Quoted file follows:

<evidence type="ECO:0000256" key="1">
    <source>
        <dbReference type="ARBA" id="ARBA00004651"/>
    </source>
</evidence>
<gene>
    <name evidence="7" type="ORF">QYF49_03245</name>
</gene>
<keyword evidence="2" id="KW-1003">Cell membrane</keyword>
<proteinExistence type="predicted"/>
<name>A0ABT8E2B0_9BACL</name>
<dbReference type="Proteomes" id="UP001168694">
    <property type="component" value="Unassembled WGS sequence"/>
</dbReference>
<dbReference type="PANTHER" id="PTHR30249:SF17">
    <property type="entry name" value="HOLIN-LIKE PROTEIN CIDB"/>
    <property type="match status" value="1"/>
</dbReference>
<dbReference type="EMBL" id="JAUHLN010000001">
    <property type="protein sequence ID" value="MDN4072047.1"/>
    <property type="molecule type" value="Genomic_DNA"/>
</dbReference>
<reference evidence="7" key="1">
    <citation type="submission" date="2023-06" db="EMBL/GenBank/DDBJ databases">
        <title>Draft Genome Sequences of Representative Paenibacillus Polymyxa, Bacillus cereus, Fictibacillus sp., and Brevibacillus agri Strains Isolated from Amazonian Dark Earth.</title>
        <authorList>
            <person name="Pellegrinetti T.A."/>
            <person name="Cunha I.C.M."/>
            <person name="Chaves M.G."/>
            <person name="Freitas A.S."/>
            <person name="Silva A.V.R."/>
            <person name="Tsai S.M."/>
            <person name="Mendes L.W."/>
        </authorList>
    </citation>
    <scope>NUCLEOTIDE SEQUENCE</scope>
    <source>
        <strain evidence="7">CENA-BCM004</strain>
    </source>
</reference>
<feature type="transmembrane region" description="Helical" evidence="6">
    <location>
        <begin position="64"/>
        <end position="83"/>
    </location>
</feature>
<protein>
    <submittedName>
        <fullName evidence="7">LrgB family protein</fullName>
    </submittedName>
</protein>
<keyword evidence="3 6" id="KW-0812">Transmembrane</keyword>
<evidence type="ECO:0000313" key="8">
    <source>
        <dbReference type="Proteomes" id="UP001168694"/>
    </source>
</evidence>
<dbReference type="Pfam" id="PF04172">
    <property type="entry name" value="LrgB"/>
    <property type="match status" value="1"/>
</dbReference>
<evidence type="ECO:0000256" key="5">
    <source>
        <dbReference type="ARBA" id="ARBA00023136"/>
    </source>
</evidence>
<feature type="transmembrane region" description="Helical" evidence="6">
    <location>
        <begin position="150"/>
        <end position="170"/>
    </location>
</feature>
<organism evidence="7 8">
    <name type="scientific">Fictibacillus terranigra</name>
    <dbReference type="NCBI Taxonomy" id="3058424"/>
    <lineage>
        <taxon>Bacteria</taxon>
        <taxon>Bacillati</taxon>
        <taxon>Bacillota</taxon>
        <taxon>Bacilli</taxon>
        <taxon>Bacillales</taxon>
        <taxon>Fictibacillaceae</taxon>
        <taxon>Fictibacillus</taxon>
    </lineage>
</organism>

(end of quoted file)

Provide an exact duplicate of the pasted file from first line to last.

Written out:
<evidence type="ECO:0000256" key="1">
    <source>
        <dbReference type="ARBA" id="ARBA00004651"/>
    </source>
</evidence>
<gene>
    <name evidence="7" type="ORF">QYF49_03245</name>
</gene>
<keyword evidence="2" id="KW-1003">Cell membrane</keyword>
<proteinExistence type="predicted"/>
<name>A0ABT8E2B0_9BACL</name>
<dbReference type="Proteomes" id="UP001168694">
    <property type="component" value="Unassembled WGS sequence"/>
</dbReference>
<dbReference type="PANTHER" id="PTHR30249:SF17">
    <property type="entry name" value="HOLIN-LIKE PROTEIN CIDB"/>
    <property type="match status" value="1"/>
</dbReference>
<dbReference type="EMBL" id="JAUHLN010000001">
    <property type="protein sequence ID" value="MDN4072047.1"/>
    <property type="molecule type" value="Genomic_DNA"/>
</dbReference>
<reference evidence="7" key="1">
    <citation type="submission" date="2023-06" db="EMBL/GenBank/DDBJ databases">
        <title>Draft Genome Sequences of Representative Paenibacillus Polymyxa, Bacillus cereus, Fictibacillus sp., and Brevibacillus agri Strains Isolated from Amazonian Dark Earth.</title>
        <authorList>
            <person name="Pellegrinetti T.A."/>
            <person name="Cunha I.C.M."/>
            <person name="Chaves M.G."/>
            <person name="Freitas A.S."/>
            <person name="Silva A.V.R."/>
            <person name="Tsai S.M."/>
            <person name="Mendes L.W."/>
        </authorList>
    </citation>
    <scope>NUCLEOTIDE SEQUENCE</scope>
    <source>
        <strain evidence="7">CENA-BCM004</strain>
    </source>
</reference>
<feature type="transmembrane region" description="Helical" evidence="6">
    <location>
        <begin position="64"/>
        <end position="83"/>
    </location>
</feature>
<protein>
    <submittedName>
        <fullName evidence="7">LrgB family protein</fullName>
    </submittedName>
</protein>
<keyword evidence="3 6" id="KW-0812">Transmembrane</keyword>
<evidence type="ECO:0000313" key="8">
    <source>
        <dbReference type="Proteomes" id="UP001168694"/>
    </source>
</evidence>
<dbReference type="Pfam" id="PF04172">
    <property type="entry name" value="LrgB"/>
    <property type="match status" value="1"/>
</dbReference>
<evidence type="ECO:0000256" key="5">
    <source>
        <dbReference type="ARBA" id="ARBA00023136"/>
    </source>
</evidence>
<feature type="transmembrane region" description="Helical" evidence="6">
    <location>
        <begin position="150"/>
        <end position="170"/>
    </location>
</feature>
<organism evidence="7 8">
    <name type="scientific">Fictibacillus terranigra</name>
    <dbReference type="NCBI Taxonomy" id="3058424"/>
    <lineage>
        <taxon>Bacteria</taxon>
        <taxon>Bacillati</taxon>
        <taxon>Bacillota</taxon>
        <taxon>Bacilli</taxon>
        <taxon>Bacillales</taxon>
        <taxon>Fictibacillaceae</taxon>
        <taxon>Fictibacillus</taxon>
    </lineage>
</organism>